Groupon Restates Earnings After Seeing a Spike in Holiday Returns

Groupon has revised its results for the fourth quarter due to higher-than-expected return rates during the holiday period.

The revision, which is not the company’s first, sent the stock tumbling by around 7 percent to $17.05 a share in after-hours trading.

In a release filed with the Securities and Exchange Commission, the company said it lowered its fourth-quarter revenue by $14.3 million, and its net income by $22.6 million. The daily deals giant is now reporting a wider net loss of $64.9 million on revenue totaling $492 million.

Groupon’s revision reflects just how unpredictable the business is, and how little is known about how changes will affect its performance. It clearly did not know, or did not want to admit, how much offering slightly higher-end deals would affect its financial model.

But companies in this stage of development are not typically public, or at this scale, and therefore can usually make these errors in private.

Still, there is some light at the end of the tunnel.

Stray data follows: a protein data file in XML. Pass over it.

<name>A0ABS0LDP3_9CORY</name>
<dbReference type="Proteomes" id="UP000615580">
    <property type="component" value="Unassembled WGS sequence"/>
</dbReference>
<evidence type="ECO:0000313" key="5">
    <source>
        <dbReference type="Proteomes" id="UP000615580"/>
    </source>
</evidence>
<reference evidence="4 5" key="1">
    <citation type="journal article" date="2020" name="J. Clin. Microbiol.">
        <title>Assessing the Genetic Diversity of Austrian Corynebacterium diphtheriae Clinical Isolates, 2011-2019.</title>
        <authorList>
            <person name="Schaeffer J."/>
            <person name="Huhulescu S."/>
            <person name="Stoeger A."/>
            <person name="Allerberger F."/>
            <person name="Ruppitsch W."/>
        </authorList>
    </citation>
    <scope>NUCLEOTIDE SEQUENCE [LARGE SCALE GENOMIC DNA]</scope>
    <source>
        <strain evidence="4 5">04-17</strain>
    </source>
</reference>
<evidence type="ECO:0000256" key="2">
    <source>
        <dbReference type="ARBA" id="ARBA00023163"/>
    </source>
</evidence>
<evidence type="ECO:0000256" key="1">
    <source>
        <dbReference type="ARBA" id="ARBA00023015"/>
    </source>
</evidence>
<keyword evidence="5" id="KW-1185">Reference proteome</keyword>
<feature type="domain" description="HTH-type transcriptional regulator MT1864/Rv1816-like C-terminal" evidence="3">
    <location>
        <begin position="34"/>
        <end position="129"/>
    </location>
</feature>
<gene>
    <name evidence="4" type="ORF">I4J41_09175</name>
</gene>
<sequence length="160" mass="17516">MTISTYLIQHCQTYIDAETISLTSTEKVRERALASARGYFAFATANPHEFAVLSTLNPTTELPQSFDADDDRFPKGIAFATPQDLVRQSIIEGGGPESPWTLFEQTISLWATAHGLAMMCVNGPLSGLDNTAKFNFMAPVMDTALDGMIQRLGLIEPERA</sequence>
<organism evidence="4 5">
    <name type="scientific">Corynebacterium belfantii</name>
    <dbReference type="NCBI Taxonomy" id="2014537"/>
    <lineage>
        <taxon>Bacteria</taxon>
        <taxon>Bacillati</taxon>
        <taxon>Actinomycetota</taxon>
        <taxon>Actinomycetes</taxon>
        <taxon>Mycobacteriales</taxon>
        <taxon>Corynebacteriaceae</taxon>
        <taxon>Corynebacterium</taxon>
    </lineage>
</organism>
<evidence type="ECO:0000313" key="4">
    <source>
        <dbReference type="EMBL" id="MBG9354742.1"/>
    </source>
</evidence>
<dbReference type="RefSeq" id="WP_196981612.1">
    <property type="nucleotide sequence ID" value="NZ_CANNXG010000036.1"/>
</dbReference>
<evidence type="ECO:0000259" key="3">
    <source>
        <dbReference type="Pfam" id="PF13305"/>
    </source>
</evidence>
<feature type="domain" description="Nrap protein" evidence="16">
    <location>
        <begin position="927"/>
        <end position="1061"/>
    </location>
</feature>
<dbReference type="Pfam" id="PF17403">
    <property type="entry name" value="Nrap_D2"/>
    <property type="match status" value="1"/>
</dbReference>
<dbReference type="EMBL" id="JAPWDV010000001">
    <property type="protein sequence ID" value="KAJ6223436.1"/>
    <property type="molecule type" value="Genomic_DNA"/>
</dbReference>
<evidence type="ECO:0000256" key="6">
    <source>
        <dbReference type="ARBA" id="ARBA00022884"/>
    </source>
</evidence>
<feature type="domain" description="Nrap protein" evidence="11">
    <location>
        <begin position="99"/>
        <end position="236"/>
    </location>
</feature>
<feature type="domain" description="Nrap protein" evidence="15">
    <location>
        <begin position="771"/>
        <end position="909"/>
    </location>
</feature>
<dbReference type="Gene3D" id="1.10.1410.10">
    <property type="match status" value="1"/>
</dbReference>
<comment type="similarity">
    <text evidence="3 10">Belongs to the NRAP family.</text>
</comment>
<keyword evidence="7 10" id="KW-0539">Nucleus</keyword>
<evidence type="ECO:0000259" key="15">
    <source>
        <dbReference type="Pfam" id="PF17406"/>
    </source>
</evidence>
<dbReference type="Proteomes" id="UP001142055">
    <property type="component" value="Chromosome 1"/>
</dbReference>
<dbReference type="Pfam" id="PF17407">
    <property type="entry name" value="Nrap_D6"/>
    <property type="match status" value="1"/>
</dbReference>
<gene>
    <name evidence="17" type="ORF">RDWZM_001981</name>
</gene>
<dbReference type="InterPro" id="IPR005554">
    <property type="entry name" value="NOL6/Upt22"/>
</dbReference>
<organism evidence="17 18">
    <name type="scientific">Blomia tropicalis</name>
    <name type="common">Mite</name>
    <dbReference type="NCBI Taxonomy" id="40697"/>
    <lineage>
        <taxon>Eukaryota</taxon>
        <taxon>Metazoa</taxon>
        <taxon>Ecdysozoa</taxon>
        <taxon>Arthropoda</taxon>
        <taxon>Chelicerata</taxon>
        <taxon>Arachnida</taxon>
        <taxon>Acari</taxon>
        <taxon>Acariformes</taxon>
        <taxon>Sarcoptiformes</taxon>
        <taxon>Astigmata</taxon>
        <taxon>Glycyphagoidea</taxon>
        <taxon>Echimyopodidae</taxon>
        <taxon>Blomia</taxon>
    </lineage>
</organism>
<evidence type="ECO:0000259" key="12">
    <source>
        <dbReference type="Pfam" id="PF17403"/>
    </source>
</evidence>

Despite these higher-risk models being put into place, the company reaffirmed guidance for the first quarter, meaning that it was able to perform better than it was expecting.

In the first quarter, it is still expecting revenue of up to $550 million, and net income from operations of up to $35 million.

A Groupon spokesman explained that the revision was necessary because the mix of deals in the fourth quarter changed. Due to higher-end offers, such as Lasik eye surgery, it experienced a higher return rate.

Going forward, it will maintain a higher reserve to account for the more expensive offers.

The company also caught another break. The lockup period for selling shareholders has been extended to June 1 from May 2, due to a technicality. The underwriters and certain holders are not allowed to unload the stock within a 16-day period of material news. The company is now releasing its first-quarter results on May 14.


Latest Video

View all videos »

Search »

First the NSA came for, well, jeez pretty much everybody’s data at this point, and I said nothing because wait how does this joke work

— Parker Higgins via Twitter